Why startups pay more

The number of entrepreneurs in the world is increasing rapidly. With the government policies evolving to promote economic consistency, the startup culture is overseeing tremendous growth. In a recent study at Yale’s University, UK, it stated that the post graduates from reputed management courses opting for a career in startups has grown by 15% year-on-year.

Why is the modern workforce shifting from a stable and established job in a reputed corporate to a high-risk and precarious startup environment? The answer is that they pay more. But, the real question is why do they do it?

It’s A Risky Fruit

Every startup considers itself a high risk environment that may fall into pieces in probably months. This is pretty similar to the equity bonds in the share market – They come bearing fuller fruits, but so does the risk of losing them all in the storm. Even though it may sound cliche but security is an important factor. So, to convince people about joining their startup, they offer more money. 

No Corporate Privileges

Startups are different from a Corporate employer that has strong hold on the ground for long-term, gains a considerable amount of profits, and is on a stable growth pattern. That’s why, they lack the basic functions of employee privilege like health benefits, leaves, infrastructure, and policies. How would one compensate for not providing more leaves? By paying more. That’s what startups do, and the trick seems to be working just fine, especially for the GenZ.

More Done By Less Hands

The thing that attracts many towards startups is the opportunity to lay hands on more work than a Corporate would offer. But, that is still a debatable aspect to be considered as a positive side of it. Startups crave the best of talent, and they need to be attractive enough to grab them away from big boys like Apple, Google, and Microsoft. When you think in that way, more work means more exhaustion, which in turn is compensated by more money again, even for the inspired ones. As they say, take no chance on losing an opportunity. That’s what startups do too.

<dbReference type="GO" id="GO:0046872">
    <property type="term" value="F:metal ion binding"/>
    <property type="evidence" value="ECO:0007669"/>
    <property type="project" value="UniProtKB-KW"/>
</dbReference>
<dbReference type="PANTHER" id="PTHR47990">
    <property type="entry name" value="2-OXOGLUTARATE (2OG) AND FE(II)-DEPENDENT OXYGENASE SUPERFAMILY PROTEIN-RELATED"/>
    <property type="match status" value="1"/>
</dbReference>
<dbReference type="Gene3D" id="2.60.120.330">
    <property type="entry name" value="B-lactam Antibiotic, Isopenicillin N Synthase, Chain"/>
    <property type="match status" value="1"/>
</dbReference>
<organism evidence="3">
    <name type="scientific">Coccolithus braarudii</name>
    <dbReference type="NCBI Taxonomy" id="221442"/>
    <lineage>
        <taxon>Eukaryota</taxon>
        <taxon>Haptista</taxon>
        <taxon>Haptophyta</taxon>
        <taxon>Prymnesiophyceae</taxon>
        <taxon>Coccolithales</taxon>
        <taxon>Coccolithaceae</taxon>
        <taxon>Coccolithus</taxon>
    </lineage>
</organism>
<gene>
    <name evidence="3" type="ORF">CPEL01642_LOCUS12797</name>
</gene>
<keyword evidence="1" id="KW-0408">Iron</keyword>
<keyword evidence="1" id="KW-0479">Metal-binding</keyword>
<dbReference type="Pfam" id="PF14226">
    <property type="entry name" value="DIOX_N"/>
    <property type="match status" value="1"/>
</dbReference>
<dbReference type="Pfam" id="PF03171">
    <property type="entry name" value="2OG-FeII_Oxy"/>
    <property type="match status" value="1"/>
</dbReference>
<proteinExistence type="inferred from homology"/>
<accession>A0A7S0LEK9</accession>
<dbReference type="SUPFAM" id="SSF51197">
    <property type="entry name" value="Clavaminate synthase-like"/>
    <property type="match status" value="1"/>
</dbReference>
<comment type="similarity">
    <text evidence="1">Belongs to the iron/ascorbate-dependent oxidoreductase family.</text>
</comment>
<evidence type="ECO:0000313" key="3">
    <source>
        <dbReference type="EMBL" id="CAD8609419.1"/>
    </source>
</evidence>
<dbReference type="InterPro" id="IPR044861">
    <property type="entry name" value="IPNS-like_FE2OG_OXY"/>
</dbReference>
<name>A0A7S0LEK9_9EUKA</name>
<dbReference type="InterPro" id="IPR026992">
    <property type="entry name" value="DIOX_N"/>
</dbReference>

The Burden

A Corporate has multiple hierarchies that work in an orderly system, also known as The Process. This system also divides responsibilities, ensuring that employees do not feel under pressure. Opposite to this, startups along with offering more work to do, bestow the responsibilities on your shoulders too. These responsibilities, unlike those of Corporates, impact the business much more directly. In simple terms, a mistake in a startup can literally close its shutters, while in a Corporate, the worst case scenario is a backlog along with the culprit not getting a good increment.

Untimely Challenges

A Startup is a fast-paced growth environment, and along with it comes abrupt shifts in workload. One day you may sit around doing nothing apart from surfing on social media, and the very next second you end up working for 3 days straight without even going home. This abrupt nature of a startup environment is not the first choice of work. So, if the employer wants you to go for an urgent meeting with an investor right now, they would not take a chance for a negative response. Hence, more money!

The Hope

You may join a startup thinking that if it succeeds, you will be at a much higher position than you are today. But, how do the employers from startups convince you of this proactive and inclusive growth? By offering more from the beginning itself. This is known as the initial bond to attract and land the right talent. Most of the startups prevent bargaining or what recruiters call, cost cutting to give the interested candidates what they seek. Money does give hope for the future.

Do You Belong To A Startup?

If after reading all the factors that they pay you more money for, you still have second thoughts about joining a startup, just don’t. The culture, environment, speed, and competency in a startup is for the ones who are ready to take the risk, pressure, and exhaustion with a hope of growing into something much more, much faster. That’s why the majority of elite talent shifting to startups is young in age ranging from 21 to 28, as this age is capable enough for one to take risks and still get back on ground.

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